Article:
Television Innovator and Production Company Co-Founder, Robert Hall, Dies at 70
Robert H. Hall, a Philadelphia area television engineer and the co-founder of a television production company in that city, died at his home in Exton, Pa. on August 16. He was 70.
Hall began his broadcasting career with WGBH in Boston and joined Philadelphia’s public television station, WHYY in 1965, two years after it went on the air. While at WHYY, Hall developed technology for allowing public TV stations to exchange programs. He was known for his work in producing documentaries and the recording of musical events. WHYY won an Emmy award for one of these, which featured a tour of Japan by the Philadelphia Orchestra.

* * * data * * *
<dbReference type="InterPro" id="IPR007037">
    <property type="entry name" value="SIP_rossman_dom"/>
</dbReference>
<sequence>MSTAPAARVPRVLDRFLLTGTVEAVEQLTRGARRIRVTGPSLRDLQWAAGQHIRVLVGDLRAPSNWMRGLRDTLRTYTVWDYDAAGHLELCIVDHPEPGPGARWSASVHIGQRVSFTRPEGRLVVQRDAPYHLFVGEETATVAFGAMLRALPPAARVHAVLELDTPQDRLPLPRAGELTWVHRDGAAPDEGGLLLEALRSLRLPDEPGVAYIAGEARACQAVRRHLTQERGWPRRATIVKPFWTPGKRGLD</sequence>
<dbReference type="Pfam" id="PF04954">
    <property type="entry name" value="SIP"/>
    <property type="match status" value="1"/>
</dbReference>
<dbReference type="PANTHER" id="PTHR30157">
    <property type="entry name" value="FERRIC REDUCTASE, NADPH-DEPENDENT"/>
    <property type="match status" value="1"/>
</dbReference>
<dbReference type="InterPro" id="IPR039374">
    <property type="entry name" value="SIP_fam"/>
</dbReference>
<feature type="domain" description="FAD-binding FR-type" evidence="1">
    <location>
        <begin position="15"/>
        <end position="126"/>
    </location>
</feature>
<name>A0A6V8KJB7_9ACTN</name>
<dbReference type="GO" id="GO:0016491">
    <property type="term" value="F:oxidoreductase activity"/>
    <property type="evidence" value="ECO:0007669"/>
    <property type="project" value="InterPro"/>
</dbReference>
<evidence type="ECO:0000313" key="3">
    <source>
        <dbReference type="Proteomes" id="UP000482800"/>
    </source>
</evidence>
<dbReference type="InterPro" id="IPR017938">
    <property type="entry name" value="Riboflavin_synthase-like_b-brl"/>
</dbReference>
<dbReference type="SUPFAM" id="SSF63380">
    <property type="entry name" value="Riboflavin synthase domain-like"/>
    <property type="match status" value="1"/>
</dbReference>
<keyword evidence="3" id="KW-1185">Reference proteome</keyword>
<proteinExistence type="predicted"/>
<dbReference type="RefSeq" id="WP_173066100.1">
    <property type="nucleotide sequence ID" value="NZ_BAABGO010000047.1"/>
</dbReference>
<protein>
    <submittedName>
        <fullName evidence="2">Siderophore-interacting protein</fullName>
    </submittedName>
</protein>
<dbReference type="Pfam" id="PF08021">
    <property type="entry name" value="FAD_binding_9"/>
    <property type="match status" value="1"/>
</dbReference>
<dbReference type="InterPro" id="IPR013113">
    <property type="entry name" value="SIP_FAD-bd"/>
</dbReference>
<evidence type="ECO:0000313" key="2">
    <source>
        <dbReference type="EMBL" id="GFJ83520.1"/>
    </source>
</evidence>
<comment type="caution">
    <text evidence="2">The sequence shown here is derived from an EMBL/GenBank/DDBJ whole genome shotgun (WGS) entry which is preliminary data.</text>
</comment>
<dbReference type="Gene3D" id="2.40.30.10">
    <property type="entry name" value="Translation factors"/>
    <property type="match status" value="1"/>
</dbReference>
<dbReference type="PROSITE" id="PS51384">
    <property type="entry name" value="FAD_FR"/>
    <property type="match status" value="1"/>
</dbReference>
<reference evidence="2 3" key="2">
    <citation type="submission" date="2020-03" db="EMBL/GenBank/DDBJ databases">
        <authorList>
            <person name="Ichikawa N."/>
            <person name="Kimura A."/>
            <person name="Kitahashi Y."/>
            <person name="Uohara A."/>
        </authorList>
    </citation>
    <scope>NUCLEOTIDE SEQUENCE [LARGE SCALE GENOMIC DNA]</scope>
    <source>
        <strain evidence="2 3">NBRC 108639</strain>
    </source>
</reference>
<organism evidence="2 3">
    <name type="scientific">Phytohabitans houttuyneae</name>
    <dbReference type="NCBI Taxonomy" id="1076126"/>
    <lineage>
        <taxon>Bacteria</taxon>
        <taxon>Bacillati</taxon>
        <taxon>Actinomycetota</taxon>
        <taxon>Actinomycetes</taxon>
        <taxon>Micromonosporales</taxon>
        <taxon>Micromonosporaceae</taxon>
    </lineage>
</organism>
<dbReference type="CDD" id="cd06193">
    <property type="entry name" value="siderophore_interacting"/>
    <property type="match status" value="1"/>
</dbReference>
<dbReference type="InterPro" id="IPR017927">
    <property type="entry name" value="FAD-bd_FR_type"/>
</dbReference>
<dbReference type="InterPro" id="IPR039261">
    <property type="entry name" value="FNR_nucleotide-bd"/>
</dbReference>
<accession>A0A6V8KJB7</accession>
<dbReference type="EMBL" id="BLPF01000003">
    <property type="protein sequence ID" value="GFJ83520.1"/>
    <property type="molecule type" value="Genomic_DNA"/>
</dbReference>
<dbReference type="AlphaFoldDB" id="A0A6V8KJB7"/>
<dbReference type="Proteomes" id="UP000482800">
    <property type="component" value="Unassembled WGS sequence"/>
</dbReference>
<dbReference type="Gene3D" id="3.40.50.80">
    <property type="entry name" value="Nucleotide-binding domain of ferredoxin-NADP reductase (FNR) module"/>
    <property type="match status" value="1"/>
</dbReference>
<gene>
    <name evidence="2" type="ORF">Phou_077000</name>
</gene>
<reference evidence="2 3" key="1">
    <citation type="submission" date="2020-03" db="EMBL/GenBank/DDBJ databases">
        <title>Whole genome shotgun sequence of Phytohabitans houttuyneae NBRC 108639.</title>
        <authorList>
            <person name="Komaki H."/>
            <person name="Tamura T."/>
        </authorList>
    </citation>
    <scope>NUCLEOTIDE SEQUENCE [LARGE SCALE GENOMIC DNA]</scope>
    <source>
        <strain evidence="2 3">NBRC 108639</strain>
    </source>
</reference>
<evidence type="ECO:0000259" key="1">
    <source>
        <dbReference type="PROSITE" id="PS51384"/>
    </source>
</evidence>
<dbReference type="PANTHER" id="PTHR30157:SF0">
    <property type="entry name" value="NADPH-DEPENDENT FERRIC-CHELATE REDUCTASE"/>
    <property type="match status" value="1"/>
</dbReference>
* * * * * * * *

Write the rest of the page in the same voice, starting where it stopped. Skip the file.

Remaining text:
Hall also worked with RCA in improving color television reception, with some of the technology he developed used in the motion picture “Close Encounters of the Third Kind.” He was in the group nominated for a motion picture Academy Award for the film’s special effects in 1977.
In 1979, Hall supervised the relocation of WHYY-TV from West Philadelphia to a new home on Independence Mall. He left the station that year to co-found, with Gene Mason, a multimedia production studio in Philadelphia, Modern Video Productions. The two later founded a subsidiary operation, High Speed Video, in Malvern, Pa. He retired when the business was sold in 1988.
Hall was a native of Stoughton, Mass. and attended Tuffs University before beginning his career in television. His survivors include former wives, Judith Hall and Barbara Hall, as well as a son and two daughters.